- The Washington Times - Tuesday, June 17, 2003

Dad is edging out mom this year.

Children are expected to spend more for Father’s Day than Mother’s Day, according to a survey by the National Retail Federation. It would be the first time more was spent on dad since the trade group started doing the survey three years ago.

This year Americans are spending an average of $99.65 for Father’s Day compared with $97.37 for Mother’s Day. They spent $94.80 for Father’s Day in 2002 and just $52.30 in 2001.

“Sometimes, consumers jump to the conclusion that everyone spends on Mother’s Day and that Father’s Day lags behind,” said Ellen Tolley, spokeswoman for the National Retail Federation.

Instead, consumers are buying their fathers one expensive gift, like an electronic toy, tool or sports equipment. Mothers get a day-long event, with a card and flowers and dinner, retail analysts said.

Shoppers at Union Station on Capitol Hill yesterday said they are spending more this year for dad than mom.

“I just sent my mom a card,” said Doug Shover, from Ohio. “For my dad I custom-made a frame [for $25] with an old picture from when I was a kid.”

Kate Reber, a District resident, also said she spent more on her father. “I got my mom a bumper sticker, actually, and I got my dad a book and a special type of honey.”

Miss Tolley said this year’s survey demonstrates how important Father’s Day has become for the retail industry.

“All dads are different, and we see a lot of retailers emerging as Father’s Day hot spots,” she said.

Retailers at Union Station, for example, are targeting shoppers with Father’s Day displays ranging from visors and briefcases to baseball caps and coffee mugs.

Wallets and briefcases were selling well at Wilson’s Leather Goods, salespeople said.

Yesterday, the Mall held a “Father’s Day Bazaar” featuring items such as art, candy and jewelry.

Clothes are the top gift for dad this year, with 20 percent of survey respondents saying they would buy items such as ties and golf shirts. Home improvement and gardening tools, 15 percent; gift certificates, 13.9 percent; and books and CDs, 12.4 percent, also are popular choices.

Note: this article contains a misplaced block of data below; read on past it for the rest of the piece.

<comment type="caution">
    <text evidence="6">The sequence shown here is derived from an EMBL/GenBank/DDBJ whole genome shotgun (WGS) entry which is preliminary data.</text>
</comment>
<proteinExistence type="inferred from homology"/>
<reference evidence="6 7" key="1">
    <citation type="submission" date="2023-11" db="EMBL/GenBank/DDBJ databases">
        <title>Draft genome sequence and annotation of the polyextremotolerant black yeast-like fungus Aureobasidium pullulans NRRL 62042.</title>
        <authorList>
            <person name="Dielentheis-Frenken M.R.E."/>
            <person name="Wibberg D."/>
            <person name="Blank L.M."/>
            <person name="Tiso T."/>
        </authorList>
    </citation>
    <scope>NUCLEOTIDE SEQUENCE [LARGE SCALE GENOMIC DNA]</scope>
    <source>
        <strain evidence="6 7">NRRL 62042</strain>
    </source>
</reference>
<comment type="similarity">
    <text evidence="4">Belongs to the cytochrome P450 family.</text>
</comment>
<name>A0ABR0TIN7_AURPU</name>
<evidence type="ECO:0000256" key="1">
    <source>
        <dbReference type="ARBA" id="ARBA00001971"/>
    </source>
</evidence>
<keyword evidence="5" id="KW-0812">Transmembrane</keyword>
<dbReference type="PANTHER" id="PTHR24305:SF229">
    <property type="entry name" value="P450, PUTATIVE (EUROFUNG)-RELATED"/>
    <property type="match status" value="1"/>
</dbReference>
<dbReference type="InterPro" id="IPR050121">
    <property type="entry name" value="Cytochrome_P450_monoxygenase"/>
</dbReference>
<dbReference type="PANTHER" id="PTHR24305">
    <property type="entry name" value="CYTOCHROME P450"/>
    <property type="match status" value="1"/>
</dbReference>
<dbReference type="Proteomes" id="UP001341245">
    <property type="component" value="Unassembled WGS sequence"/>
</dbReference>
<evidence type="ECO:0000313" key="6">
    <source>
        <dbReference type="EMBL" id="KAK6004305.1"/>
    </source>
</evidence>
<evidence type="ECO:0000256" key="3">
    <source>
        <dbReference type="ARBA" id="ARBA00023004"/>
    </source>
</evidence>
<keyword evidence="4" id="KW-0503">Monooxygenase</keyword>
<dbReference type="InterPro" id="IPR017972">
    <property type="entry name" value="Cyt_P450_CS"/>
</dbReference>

“At this time of the year, Home Depot turns into a Dad Depot,” said Mandy Holton, spokesman for Home Depot in Atlanta. “Lawn equipment, power tools and grills are always big sellers for Father’s Day.”

And which dad isn’t a sucker for electronic gadgets?

Digital cameras, camcorders, DVD players and home theater systems are some of the consumer electronics products that fathers crave, according to a Circuit City press release. The Richmond retail giant also hopes to target “dads on the go” with digital camera phones, hand-held color TVs and men’s grooming kits.

Amazon.com is targeting dads with a similar lineup of gadgets.

Some retail anaysts said despite a weak economy, consumers will spend a generous amount for Father’s Day as a sign of appreciation.

“There must [also] be something about the tenor of the times,” said John Butman, director of research for New Luxury at the Boston Consulting Group in Boston. “In difficult times, especially post-September 11, there may be a greater appreciation of both parents.”

“Father’s Day is an emotional spending occasion, and very often gifts connect with people who are very important to you,” he said. “So, buying a premium good shows how much you value the relationship.”

Not all analysts attributed the survey result to love for dad.

“The increase may be due to more sales, advertising, promotion of occasional buying or steep discounts, which would create a stronger incentive to buy a larger shopping cart,” said Milton Kotler, president of Kotler Marketing Group.

Meanwhile, not everyone has decided on what to give his or her dad.

“I got my mom a book,” said Elizabeth Kelley of Falls Church. “I’m not sure yet about my dad, probably a book.”

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